In a 2018 paper, Adam Frank, an astrophysicist at the University of Rochester, and Gavin Schmidt, director of the NASA Goddard Institute, imagined an advanced civilization before humans and pondered whether it would “be possible to detect an industrial civilization in the geological record”.
They wrote, “While we strongly doubt that any previous industrial civilization existed before our own, asking the question in a formal way that articulates explicitly what evidence for such a civilization might look like raises its own useful questions related both to astrobiology and to Anthropocene studies.”
The term “silurian hypothesis” was inspired by a 1970s Dr Who serial Doctor Who and the Silurians which featured a species called the Silurians.
According to Frank and Schmidt, since fossilization is relatively rare and little of Earth’s exposed surface is from before the quaternary time period, the chances of finding direct evidence of such a civilization, such as technological artifacts, is small.
“We are already a geophysical force, and our presence is being recorded in carbon, oxygen and nitrogen isotopes, extinctions, extra sedimentation, spikes in heavy metals and synthetic chemicals (including plastics),” Schmidt told Newsweek.
The human burning of fossil fuels, for example, is already having an impact on the geological record, despite industrialization only beginning around 300 years ago. What’s more, global warming, agriculture and the spread of synthetic pollutants are all making their mark.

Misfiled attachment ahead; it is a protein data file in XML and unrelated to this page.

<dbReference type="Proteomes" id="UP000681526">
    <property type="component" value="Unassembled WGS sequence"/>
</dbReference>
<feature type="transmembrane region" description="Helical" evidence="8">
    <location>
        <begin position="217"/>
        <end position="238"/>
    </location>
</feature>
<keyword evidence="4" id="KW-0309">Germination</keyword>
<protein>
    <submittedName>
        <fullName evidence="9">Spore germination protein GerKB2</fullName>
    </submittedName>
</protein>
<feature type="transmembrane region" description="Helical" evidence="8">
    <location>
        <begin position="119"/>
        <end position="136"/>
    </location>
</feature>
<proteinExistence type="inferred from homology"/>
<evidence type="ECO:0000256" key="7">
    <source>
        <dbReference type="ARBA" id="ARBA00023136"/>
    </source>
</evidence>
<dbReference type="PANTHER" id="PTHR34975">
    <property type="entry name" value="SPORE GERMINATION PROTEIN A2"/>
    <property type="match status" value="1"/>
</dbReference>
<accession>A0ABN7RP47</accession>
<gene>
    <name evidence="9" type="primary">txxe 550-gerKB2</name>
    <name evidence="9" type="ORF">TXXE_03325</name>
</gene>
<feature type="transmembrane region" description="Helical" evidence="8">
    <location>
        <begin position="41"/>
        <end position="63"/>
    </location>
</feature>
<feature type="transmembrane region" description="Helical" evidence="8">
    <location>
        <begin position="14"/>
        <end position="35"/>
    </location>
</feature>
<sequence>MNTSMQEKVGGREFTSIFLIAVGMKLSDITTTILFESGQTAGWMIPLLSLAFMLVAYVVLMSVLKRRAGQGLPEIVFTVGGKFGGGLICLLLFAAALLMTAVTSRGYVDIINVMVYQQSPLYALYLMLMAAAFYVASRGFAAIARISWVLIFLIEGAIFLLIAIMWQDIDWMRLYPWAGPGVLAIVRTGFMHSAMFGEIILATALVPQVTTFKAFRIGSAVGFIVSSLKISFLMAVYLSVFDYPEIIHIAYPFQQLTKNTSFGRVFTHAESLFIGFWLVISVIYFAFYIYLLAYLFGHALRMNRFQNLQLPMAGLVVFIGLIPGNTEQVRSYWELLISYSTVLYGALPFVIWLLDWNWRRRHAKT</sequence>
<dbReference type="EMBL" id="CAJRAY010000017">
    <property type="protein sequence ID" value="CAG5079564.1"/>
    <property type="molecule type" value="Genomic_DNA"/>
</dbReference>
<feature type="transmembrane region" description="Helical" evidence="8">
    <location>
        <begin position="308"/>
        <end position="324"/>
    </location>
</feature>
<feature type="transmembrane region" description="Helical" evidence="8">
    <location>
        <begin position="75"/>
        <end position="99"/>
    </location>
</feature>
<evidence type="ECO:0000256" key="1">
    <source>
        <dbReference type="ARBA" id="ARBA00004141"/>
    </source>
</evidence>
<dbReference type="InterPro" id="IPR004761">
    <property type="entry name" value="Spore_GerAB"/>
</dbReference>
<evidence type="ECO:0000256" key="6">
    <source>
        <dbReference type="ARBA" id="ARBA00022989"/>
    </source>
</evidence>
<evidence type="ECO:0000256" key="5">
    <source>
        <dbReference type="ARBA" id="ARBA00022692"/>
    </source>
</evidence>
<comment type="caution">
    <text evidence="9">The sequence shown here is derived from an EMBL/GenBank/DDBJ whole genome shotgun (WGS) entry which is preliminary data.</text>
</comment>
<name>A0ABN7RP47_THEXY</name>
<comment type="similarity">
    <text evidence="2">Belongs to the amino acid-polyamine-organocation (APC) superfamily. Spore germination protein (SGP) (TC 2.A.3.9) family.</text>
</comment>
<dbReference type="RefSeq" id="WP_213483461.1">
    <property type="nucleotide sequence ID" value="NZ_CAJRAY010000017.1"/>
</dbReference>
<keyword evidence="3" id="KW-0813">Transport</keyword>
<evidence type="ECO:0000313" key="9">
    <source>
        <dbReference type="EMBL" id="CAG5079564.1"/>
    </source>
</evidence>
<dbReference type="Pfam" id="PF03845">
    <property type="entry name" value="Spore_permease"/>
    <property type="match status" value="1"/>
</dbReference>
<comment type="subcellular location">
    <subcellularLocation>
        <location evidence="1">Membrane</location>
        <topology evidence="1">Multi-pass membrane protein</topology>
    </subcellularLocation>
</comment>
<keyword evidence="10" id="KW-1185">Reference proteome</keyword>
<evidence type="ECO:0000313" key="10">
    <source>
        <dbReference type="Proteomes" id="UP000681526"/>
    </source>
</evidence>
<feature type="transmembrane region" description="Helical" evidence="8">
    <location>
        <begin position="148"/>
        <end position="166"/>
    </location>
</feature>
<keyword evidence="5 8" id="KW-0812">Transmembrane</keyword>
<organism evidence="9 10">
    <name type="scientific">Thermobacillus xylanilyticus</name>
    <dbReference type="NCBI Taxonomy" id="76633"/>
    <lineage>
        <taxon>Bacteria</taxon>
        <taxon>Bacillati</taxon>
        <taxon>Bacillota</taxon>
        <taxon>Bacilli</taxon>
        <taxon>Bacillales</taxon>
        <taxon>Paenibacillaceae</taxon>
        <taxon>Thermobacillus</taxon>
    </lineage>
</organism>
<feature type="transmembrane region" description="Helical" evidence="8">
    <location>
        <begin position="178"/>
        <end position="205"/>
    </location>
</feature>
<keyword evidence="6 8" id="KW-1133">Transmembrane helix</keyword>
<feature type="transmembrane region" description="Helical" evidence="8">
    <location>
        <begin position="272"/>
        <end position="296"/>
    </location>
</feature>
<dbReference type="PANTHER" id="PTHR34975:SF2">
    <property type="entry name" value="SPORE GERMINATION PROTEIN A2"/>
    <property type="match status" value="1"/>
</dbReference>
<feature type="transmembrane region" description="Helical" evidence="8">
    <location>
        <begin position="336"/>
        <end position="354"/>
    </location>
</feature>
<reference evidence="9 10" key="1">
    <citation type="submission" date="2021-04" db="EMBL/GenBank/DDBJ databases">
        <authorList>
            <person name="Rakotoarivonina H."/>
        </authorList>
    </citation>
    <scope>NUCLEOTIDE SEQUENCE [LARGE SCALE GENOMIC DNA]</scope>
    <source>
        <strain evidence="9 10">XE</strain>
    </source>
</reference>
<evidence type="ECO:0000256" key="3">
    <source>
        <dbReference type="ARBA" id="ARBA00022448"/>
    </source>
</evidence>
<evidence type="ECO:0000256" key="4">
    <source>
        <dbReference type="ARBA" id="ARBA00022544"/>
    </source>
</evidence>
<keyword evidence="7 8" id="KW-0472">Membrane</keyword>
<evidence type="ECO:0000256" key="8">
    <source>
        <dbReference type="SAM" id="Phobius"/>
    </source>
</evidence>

So let’s imagine that, perhaps, some other species on Earth rose briefly to civilization millions of years ago, would there be any traces of them today, for example, fossils or the remains of buildings?
“Possibly,” Schmidt said, “but it might also be that all such traces have been ground to dust and that the only remaining traces are in the more subtle perturbations in geochemistry.”
In addition, “fossilization is extremely rare and very partial, so evidence could easily have been missed,” especially if a civilization had lasted just a few thousand or tens of thousands of years, much like our own.
After a great time span, the researchers concluded, we would be more likely to find indirect evidence such as anomalies in the chemical composition or isotope ratios of sediments. Objects that could indicate possible evidence of past civilizations include plastics and nuclear wastes residues buried deep underground or on the ocean floor.
Prior civilizations could have gone to space and left artifacts on other celestial bodies, such as the Moon and Mars. Evidence for artifacts on these two worlds would be easier to find than on Earth, where erosion and tectonic activity would erase much of it.
Frank first approached Schmidt to discuss how to detect alien civilizations via their potential impact upon climate through the study of ice cores and tree rings.
They both realized that the hypothesis could be expanded and applied to Earth and humanity due to the fact that humans have been in their current form for the past 300,000 years and have had sophisticated technology for only the last few centuries.